SnippETS for 8 March 2018
This week in SnippETS we examine key trends sustainability executives should be keeping an eye on, and expand discussion on these with further articles representing what is happening in many of these areas.
The world is changing rapidly, ideas that may not have been an option last year may now shape our future. With each new opportunity, there can be a multitude of benefits and risks; options must be considered holistically and with sustainability in mind. This article discusses seven big areas of likely disruption and innovation that have the possibility to reshape the future.
As drivers shift to EVs there are battery charging limitations that must be overcome in order to allow for the infrastructure to operate economically. The issue of demand charges poses a challenge that slows the development of the charging network, but there may be a workaround. The batteries could also charge up and store energy during off peak, thus reducing peak demand (and cost) and improve network reliability.
With our international reputation as a clean, green producer of meat and dairy it is imperative for our economy that we maintain this image. However, various commercial farming techniques are ruining our soil quality and thus the quality of the foods we grow. This article goes in deep on the science behind it all, and also explains why cows aren’t completely responsible for the degradation of our waterways.
Instead of focusing his time on electric cars and rockets like his brother Elon, Kimbal Musk has been focusing on innovation within the agriculture space. Taking a uniquely Silicon Valley approach to tackle the challenges of food supply within urban cities, Kimbal’s company Square Roots has been growing crops within solar powered shipping containers located in the heart of Brooklyn, New York.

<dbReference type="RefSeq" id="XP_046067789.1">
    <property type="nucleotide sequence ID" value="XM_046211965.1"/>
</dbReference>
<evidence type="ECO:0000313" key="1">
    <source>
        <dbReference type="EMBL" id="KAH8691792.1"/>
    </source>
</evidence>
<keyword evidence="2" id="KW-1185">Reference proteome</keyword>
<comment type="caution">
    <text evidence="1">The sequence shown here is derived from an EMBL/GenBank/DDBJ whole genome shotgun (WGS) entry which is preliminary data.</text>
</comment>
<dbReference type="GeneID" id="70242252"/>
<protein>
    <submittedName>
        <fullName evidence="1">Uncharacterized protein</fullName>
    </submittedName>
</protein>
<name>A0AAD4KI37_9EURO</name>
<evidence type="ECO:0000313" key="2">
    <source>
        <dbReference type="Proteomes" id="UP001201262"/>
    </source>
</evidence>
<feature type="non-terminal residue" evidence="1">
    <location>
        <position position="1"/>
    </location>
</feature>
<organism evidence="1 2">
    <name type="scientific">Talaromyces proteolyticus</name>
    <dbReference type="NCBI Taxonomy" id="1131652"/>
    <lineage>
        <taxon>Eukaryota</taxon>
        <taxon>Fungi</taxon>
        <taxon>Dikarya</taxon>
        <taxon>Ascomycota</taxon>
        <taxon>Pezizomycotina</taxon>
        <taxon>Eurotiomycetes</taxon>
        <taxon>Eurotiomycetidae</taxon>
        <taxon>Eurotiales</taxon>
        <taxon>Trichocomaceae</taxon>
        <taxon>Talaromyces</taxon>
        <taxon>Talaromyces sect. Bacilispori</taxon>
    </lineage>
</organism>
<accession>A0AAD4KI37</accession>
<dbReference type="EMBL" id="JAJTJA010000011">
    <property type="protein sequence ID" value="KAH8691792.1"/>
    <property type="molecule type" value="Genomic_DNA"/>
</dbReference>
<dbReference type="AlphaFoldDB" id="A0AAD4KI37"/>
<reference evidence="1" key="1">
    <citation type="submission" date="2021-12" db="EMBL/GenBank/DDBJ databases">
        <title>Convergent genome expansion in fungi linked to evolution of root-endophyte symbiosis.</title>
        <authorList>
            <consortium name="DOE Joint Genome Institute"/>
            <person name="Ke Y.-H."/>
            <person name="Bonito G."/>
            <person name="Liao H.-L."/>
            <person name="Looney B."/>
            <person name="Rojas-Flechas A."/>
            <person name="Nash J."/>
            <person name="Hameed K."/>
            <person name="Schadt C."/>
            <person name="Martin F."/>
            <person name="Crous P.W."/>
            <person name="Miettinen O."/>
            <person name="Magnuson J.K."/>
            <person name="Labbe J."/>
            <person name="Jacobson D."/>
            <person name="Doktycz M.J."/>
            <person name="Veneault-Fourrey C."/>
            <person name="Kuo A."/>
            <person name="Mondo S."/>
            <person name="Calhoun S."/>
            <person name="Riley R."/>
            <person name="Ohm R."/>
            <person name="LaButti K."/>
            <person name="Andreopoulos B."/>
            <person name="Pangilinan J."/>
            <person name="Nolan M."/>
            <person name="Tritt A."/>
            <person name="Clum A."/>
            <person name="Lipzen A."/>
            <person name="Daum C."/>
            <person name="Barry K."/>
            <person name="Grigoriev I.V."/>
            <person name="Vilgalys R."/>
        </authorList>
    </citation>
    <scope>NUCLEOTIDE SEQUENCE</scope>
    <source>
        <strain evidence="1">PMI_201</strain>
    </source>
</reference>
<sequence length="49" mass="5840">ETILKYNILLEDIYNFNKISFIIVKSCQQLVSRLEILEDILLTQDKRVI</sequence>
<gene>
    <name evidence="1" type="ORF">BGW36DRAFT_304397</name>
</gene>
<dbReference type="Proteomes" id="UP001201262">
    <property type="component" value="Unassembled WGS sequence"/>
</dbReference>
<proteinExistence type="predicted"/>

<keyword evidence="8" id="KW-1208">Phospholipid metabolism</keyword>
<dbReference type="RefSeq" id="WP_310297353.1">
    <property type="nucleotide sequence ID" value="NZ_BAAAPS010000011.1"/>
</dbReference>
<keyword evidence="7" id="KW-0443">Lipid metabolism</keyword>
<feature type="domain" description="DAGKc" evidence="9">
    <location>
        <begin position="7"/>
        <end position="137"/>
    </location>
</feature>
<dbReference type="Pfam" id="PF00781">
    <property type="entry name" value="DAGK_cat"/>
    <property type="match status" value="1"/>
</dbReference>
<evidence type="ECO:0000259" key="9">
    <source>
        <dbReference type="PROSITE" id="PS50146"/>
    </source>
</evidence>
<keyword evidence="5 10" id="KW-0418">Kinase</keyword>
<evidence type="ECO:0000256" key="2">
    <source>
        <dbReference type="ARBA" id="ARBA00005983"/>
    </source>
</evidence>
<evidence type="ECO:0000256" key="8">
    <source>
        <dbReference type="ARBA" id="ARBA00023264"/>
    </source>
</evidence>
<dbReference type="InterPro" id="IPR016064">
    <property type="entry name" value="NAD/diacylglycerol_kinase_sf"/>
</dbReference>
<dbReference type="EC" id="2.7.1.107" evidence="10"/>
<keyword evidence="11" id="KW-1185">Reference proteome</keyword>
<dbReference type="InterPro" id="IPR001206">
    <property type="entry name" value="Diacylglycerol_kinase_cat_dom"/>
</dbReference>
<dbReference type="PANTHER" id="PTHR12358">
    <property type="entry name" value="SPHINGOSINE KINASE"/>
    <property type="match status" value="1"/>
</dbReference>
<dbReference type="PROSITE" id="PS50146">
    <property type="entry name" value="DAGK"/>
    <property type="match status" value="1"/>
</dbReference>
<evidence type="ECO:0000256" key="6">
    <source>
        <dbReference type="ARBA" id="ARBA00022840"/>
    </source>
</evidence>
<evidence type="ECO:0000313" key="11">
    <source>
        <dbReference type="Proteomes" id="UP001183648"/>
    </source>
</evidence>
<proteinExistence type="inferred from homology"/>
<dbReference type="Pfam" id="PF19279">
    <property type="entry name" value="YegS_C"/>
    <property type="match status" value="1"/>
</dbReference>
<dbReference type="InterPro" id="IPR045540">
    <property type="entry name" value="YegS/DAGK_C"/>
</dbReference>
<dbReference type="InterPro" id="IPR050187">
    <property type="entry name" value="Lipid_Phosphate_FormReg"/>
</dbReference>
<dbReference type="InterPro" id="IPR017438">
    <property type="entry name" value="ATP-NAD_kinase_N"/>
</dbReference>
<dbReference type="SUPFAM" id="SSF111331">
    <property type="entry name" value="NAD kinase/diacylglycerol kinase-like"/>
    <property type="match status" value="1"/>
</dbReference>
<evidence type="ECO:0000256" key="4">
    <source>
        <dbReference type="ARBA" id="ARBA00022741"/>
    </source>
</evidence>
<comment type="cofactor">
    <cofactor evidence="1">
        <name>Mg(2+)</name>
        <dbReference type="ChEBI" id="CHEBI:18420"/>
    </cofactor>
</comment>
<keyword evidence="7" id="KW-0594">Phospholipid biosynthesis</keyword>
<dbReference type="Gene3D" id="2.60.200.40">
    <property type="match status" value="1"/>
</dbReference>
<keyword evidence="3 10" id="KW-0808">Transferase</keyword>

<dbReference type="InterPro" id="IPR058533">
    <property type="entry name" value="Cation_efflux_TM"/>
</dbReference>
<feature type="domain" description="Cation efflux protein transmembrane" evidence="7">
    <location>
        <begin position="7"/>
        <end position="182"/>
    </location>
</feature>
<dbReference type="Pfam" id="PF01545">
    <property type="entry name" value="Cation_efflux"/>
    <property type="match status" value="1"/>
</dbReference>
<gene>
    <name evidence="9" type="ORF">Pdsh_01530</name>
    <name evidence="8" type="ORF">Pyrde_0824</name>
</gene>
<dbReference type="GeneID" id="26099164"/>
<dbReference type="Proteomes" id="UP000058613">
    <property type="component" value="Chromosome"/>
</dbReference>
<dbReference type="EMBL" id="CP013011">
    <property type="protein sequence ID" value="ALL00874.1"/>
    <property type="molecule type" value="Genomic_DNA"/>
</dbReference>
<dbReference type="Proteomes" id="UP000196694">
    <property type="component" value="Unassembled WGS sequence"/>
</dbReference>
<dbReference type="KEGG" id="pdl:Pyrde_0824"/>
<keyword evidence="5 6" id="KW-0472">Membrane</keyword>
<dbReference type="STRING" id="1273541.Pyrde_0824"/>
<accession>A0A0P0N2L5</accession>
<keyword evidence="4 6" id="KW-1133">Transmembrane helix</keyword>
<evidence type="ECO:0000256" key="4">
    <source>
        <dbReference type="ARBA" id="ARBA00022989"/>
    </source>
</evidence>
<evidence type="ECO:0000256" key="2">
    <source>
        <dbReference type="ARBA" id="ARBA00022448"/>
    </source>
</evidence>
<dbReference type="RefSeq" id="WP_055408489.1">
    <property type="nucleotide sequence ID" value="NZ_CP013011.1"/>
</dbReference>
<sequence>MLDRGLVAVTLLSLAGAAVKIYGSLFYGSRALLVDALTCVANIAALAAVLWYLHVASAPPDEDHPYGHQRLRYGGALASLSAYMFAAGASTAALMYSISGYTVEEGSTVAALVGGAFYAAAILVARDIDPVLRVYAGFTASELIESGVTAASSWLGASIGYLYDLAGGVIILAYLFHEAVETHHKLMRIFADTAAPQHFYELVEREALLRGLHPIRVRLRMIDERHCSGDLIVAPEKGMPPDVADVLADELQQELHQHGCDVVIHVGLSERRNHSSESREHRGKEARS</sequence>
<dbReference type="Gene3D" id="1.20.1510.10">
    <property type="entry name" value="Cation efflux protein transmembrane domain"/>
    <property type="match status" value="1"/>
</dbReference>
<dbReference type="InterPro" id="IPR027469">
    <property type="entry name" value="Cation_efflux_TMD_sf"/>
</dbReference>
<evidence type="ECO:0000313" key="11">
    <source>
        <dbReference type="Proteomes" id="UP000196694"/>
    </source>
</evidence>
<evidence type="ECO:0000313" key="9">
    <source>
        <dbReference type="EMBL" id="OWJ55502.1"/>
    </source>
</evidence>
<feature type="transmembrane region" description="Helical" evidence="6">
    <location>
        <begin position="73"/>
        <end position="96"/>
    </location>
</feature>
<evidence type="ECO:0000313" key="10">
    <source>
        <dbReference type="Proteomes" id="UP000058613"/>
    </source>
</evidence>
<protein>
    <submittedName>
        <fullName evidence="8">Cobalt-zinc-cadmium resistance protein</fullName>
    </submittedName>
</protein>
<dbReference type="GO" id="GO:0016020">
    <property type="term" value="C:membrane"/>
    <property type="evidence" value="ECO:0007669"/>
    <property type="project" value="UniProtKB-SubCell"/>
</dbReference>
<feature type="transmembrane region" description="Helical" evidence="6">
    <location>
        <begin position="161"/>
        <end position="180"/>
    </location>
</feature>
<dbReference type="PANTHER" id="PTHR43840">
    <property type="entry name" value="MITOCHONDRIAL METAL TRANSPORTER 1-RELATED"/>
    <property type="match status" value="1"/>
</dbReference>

As more and more renewable electricity generation comes online across the world, we now face some unique challenges surrounding microgrids, supply contracts and trading. Blockchain, a secure database of transactions distributed among multiple computers, (and also used as the distributed ledger behind Bitcoin), offers a way to better handle the increasingly complex and decentralized transactions between users, large- and small-scale producers, retailers and even traders and utilities.
Estimates of debris loading on USA beaches suggests that if all coastal states in the USA implemented deposit schemes on drink containers, there would be 6.6 million fewer on the shoreline each year – a decrease of 40%. That’s a lot less waste entering oceans. Reasonable gains for such a small financial incentive being built into a product cost to ensure it’s recycled.
Millennials ordering milk in glass bottles from a vendor delivering in an electric cart, in a bid to slash plastic waste, has seen a 4 % increase in sales since December in London. Glass milk bottles can be reused up to 25 times before they are recycled into new bottles. Sometimes the ‘old ways’ were actually the good way to begin with.
With a significant percentage of greenhouse emissions coming from small to medium enterprises (SME), as part of a larger corporate’s supply chain, getting these SME to become more efficient is critical to reducing overall levels of emissions. Telecommunications giant BT is driving the reporting of GHG emissions and benchmarking their SME providers through changes in contract terms and conditions.
Our final article this week examines the Trudo Vertical Forest, an Eindhoven high-rise apartment development showing how it is possible to combine the great challenges of climate change with those of housing shortages. Each apartment has a surface area of under 50m2 and the exclusive benefit of 1 tree and 20 shrubs. Trees are biophilic, and as recent research into biophilia suggests that humans possess an innate tendency to seek connections with nature, this equates to happier occupants.